Shippensburg University steered Lindsay Bingaman ’12 toward a new chapter in her life, although it wasn’t through the traditional route. Bingaman earned a degree in history and secondary education from Ship, but her studies ultimately led to a career in improving the health of some of the world’s poorest children.
It started with a world geography class that inspired her interest in traveling. Later, a European political studies seminar sparked her fascination in different cultures.
“My studies at Ship ignited a social justice flame inside of me,” said the Greencastle native. “It taught me that we should be global citizens and think outside of the comfort of our lives in suburban Pennsylvania.”
Last March, she began working for Evidence Action as a senior associate for the Deworm the World Initiative in Kenya, Africa. Evidence Action is a nonprofit organization dedicated to improving the health and lives of people in Africa and Asia.
“Kenya is an amazing place full of extremely hard working people,” Bingaman said. “Unfortunately, there are large populations here who cannot overcome poverty due to disease.”
Parasitic worm infections, while virtually nonexistent in developed countries, remain endemic in many of the world’s poorest countries. The infections can lead to malnourishment and pose a serious threat to a person’s long-term health
. Children are particularly vulnerable, because malnourishment can stunt their growth and development. More than 836 million children are at risk of parasitic worm infections worldwide, according to a 2016 report by the World Health Organization.
Deworm the World partners with local schools, governments, and health-care systems to administer treatments to schoolage children in several countries.
Bingaman helps coordinate and supervise deworming efforts throughout Kenya, working closely with the Kenyan Ministries of Health and Education. Her team is currently planning for a new round of deworming to take place in several remote regions of the country this year.
Bingaman also coordinates closely with other Evidence Action offices worldwide to ensure they are carrying out the most effective program possible.
“All of our programs and decisions are based on rigorous research,” she said. “We want to make sure we are using lessons learned to make our work as efficient as possible.”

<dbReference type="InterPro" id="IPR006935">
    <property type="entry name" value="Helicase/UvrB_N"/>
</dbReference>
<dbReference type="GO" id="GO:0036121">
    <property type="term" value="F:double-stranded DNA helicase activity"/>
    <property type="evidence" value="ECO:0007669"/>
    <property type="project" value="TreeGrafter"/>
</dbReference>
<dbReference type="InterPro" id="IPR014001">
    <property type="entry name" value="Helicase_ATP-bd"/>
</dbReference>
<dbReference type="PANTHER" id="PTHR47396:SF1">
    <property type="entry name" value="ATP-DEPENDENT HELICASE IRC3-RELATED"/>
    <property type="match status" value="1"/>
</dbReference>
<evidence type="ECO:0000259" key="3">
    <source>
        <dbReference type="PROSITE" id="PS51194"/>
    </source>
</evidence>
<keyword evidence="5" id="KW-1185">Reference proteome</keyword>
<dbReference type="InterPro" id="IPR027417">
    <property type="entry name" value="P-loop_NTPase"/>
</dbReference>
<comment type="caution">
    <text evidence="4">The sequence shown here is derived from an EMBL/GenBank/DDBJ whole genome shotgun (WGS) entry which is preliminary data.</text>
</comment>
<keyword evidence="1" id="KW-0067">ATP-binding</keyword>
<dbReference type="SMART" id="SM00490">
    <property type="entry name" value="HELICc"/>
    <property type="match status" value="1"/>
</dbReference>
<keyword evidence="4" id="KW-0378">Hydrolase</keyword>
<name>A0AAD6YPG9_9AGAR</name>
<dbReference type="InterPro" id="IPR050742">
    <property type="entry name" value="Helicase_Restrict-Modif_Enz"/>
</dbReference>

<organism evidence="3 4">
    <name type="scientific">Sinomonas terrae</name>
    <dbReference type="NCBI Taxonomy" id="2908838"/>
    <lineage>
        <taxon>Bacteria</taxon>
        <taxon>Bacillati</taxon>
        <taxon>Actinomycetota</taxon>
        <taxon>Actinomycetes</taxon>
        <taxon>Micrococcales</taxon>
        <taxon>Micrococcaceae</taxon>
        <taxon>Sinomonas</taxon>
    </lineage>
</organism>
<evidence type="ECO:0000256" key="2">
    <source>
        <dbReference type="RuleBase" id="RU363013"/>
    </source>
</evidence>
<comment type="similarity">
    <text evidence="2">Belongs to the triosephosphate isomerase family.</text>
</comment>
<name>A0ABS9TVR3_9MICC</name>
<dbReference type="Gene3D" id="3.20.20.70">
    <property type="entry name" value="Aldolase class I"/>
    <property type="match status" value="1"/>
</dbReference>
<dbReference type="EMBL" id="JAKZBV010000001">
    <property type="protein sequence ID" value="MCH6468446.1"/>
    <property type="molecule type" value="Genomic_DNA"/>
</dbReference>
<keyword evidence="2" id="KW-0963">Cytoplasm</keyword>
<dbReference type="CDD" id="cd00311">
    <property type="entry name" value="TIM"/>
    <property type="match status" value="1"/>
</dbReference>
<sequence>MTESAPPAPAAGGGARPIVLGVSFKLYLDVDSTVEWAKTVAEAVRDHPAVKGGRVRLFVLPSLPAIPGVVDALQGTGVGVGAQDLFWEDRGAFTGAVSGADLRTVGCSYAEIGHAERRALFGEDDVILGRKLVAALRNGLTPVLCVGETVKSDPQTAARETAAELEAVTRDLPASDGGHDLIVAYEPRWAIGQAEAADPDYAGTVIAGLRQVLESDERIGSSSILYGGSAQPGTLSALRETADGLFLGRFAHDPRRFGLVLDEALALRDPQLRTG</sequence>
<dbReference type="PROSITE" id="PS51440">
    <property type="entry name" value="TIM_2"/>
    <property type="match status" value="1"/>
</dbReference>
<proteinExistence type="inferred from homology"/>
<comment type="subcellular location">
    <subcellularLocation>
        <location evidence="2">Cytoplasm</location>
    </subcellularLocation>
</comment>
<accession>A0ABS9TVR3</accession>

The deworming treatment is simple and cost effective. It consists of a pill, available in chewable form for children and costs less than 50 cents per child per year on average.
In Kenya alone, Evidence Action has provided deworming treatment to 6 million children.
“I am excited to see the advances that Kenya is making. It’s possible that parasitic worm diseases could be eliminated within our lifetime, and it’s amazing to be a part of something that has real impact on children.”
This is not Bingaman’s first experience in Africa. Two years ago, she lived in Kenya while working for a USAID project devoted to building peace and stability in Somalia.
“I fell in love with Kenya and its people,” she said. “Every day is different, which is what I love about this work and living here.”
Her day typically begins with a morning run, much like her time at Ship. As a member of the Ship track team, Bingaman made All-American in 2012 with the women’s distance medley relay at indoor NCAAs, placing in the top eight nationally. She also completed a minor in coaching for track.
She then rides a bicycle two miles to her office, often stopping at a favorite roadside stand for breakfast
After work, she frequently climbs at a gym with friends. She climbs for fun, and to quench her continual thirst for adventure. Bingaman recently completed an eighteen-hour, eleven-pitch climb on Mount Ololokwe in Kenya.
“When you are on the side of a cliff, you can see the world from a different point of view,” she said. “It’s unreal to have birds soaring past your head, and you think to yourself, ‘Wow, I am not supposed to be up here, but how cool is it that I am doing it anyway?’”
Her dream is to open a climbing gym in Africa someday and teach the sport to a new generation of children.
“So much inequality exists in the world. I want to do as much as I can to ensure that children all over the world have access to equal opportunities.”